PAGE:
Former jump jockey, Paddy Flood, looks into the reasons horses so often fail to stay on their feet.
Why do horses fall? Well the two most common reasons are inexperience and tiredness. Technique plays a part too but often a horse will jump perfectly on the bridle but as they get tired they can lose their technique.
Very few horses are naturally good jumpers but those that are tend to get very heavy falls when they get it wrong. A bad jumper is often clever at getting out of trouble when they meet a fence wrong, they throw out a leg to save themselves.
On the other hand a really good jumper doesn’t expect to fall and riding him you don’t expect it either and that is why they often hit the deck hard.
I don’t think people in general know how much work jockeys do in getting horses to jump. No two horses jump the same. On a really good jumper you could go around blindfolded but they are a very rare thing.
A very small percentage of horses can’t jump at all but there will usually be an underlying reason such as kissing spines, skeletal shape or sore legs.
Trainers don’t tend to tell jockeys much about how each individual horse jumps – I think they don’t want you going out to ride in a negative frame of mind. But if you are booked to ride one you haven’t sat on before you would always go and chat to the other lads in the weighroom that had ridden it and nine times out of ten what they tell you will help.
Three Styles of Riding
There are three basic styles of riding – positive (AP McCoy), neutral (Ruby Walsh) and Negative (minding yourself). The third one doesn’t work but the other two are extremely effective.
Ruby for me was an exceptional rider at getting a horse to jump and he did almost all of this without seeming to move a muscle. It was all about balance, legs and instilling confidence to the horse. A great example of his ability was the ride he gave Kemboy at Aintree last year. The horse pinged every fence and to me Kemboy is no more than an ordinary jumper of a fence.
Kauto Star is another horse that Ruby got the absolute best out of. He was a guessy enough jumper. Three other lads rode him during his career and he made mistakes for all of them.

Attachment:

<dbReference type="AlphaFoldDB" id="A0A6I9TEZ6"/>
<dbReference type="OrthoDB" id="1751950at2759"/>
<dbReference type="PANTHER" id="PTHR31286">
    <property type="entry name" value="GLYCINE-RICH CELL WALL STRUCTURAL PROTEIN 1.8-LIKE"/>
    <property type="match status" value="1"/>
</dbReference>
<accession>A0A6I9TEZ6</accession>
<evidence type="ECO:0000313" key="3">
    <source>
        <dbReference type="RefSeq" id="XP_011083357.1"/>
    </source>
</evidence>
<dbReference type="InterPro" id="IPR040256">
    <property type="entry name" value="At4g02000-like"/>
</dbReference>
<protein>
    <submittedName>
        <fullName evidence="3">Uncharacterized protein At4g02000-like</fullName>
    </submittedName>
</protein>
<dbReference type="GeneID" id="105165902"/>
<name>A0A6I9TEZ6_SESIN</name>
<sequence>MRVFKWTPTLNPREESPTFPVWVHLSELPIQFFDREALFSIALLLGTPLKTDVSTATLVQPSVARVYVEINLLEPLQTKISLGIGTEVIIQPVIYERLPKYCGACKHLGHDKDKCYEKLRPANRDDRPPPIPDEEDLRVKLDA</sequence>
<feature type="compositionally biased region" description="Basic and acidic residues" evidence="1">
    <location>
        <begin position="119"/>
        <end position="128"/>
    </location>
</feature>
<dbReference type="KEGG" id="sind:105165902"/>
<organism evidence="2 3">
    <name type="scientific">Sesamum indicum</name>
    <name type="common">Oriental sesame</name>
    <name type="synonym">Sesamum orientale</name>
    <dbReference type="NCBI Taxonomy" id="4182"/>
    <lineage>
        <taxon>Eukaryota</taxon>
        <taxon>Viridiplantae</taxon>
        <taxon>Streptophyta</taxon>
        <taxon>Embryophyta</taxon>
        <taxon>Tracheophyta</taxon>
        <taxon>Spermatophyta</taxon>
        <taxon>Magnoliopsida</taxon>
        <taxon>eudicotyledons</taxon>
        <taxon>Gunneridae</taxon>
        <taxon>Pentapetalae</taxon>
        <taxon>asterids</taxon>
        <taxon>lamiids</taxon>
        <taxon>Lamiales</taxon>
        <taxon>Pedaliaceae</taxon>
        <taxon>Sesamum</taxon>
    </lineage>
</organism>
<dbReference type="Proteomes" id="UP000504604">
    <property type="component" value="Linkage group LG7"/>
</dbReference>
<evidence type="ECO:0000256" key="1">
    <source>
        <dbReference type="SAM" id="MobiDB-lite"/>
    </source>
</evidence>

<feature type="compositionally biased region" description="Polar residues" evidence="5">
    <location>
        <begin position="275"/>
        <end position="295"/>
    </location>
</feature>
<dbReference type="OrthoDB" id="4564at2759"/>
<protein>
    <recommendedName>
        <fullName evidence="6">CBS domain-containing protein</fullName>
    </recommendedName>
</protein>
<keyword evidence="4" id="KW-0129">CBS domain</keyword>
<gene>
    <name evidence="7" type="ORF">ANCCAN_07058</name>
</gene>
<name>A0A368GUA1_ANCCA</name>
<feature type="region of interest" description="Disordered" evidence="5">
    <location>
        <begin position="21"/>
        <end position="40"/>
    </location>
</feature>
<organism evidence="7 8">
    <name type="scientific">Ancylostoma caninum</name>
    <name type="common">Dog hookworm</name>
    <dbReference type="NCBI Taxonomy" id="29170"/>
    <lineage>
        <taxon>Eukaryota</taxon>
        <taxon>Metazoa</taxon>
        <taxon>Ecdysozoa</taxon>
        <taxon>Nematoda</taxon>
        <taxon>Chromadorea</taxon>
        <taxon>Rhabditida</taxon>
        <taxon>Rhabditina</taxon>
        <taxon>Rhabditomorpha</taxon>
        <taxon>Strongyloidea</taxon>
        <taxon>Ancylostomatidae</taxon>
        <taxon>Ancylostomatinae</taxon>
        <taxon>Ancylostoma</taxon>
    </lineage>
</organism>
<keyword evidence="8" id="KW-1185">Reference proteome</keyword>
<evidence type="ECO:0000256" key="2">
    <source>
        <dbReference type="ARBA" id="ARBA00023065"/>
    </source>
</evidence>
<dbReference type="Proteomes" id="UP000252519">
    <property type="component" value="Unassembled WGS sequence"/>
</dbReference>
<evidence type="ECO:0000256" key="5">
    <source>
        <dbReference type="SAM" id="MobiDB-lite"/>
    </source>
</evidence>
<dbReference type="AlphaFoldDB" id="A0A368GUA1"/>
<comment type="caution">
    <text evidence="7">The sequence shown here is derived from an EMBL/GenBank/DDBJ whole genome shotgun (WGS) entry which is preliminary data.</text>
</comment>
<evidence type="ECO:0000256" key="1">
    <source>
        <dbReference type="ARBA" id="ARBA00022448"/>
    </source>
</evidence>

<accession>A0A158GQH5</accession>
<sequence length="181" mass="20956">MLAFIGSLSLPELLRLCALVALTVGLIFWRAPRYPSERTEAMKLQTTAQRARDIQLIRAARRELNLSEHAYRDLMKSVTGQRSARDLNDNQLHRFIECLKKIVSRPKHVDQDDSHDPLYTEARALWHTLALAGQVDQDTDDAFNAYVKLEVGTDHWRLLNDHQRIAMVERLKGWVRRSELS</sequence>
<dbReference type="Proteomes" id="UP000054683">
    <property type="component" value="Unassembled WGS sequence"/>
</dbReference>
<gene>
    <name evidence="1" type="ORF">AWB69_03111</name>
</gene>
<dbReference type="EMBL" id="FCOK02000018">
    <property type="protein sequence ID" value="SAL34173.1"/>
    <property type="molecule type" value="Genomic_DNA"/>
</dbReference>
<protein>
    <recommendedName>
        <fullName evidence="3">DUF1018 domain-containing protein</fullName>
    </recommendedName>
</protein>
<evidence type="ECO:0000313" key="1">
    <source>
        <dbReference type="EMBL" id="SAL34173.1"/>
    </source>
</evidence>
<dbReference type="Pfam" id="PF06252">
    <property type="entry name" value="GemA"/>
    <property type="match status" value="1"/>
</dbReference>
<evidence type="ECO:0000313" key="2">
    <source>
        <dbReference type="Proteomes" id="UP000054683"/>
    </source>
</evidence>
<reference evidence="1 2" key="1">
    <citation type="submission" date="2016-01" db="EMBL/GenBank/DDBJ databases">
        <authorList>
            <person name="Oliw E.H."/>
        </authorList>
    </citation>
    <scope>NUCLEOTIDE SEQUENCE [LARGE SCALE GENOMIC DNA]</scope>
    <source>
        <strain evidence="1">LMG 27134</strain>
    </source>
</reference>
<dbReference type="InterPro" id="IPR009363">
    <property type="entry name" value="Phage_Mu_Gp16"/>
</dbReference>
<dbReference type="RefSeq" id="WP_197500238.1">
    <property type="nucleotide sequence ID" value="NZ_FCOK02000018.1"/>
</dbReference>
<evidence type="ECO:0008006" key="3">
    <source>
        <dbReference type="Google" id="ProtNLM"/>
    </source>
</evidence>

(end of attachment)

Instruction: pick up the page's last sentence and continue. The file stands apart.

Ruby had some high profile falls during his career, most notably Annie Power and Benie Des Dieux at Cheltenham, but I think they happened because Ruby had this ability to get a horse to run flat out for him without the horse actually knowing how hard they were going. The horses thought they were going better than they were and made split second decision themselves that resulted in the tumbles.
AP McCoy on the other hand got at his horses much earlier in a race. He completely made the horse’s mind up for him. Horses knew he was making them do this. They knew they were flat out.
Both styles are effective and AP and Ruby were the ultimate exponents of each. Rachael Blackmore would sit somewhere in between the two of them style-wise. Horses run for her and jump for her. The success of the de Bromhead horses, over fences in particular, has a lot to do with Rachael.
We Don't Teach Lads How To Fall
In RACE we school horses over poles, tyres and hurdles and I tell the Apprentices to ride each differently. Don’t touch the poles, get the horse to make a round shape over the tyres and get from A to B as fast as possible over hurdles.
We don’t teach the lads how to fall safely but we explain that being positive on a horse will reduce the chance of a fall. 9 out of ten horses will jump if you make up their mind for them, the other one is just stupid.
It is not too often in a race that a jockey will know his horse is going to fall at an obstacle. You can know coming into an obstacle that there is no stride there and you make adjustments to either look for a long one or just pop it. The problems tend to occur in the last half-stride when the horse just backs off and then you know Oh Shit!
When a jockey is riding well, s/he passes that confidence on to the horses. It’s a very easy job when it’s going like that. You don’t have to think about anything. On the other hand when the winners dry up or you are coming back from injury there is a tendency to over-think everything. You turn every race into a maths quiz trying to figure out what you are doing wrong.
You often hear the phrase used that a jockey has ‘lost his bottle’ well I don’t think that is actually true in the vast majority of cases. It is their confidence that is missing and that vibe passes on to the horse. One or two winners and they are off again.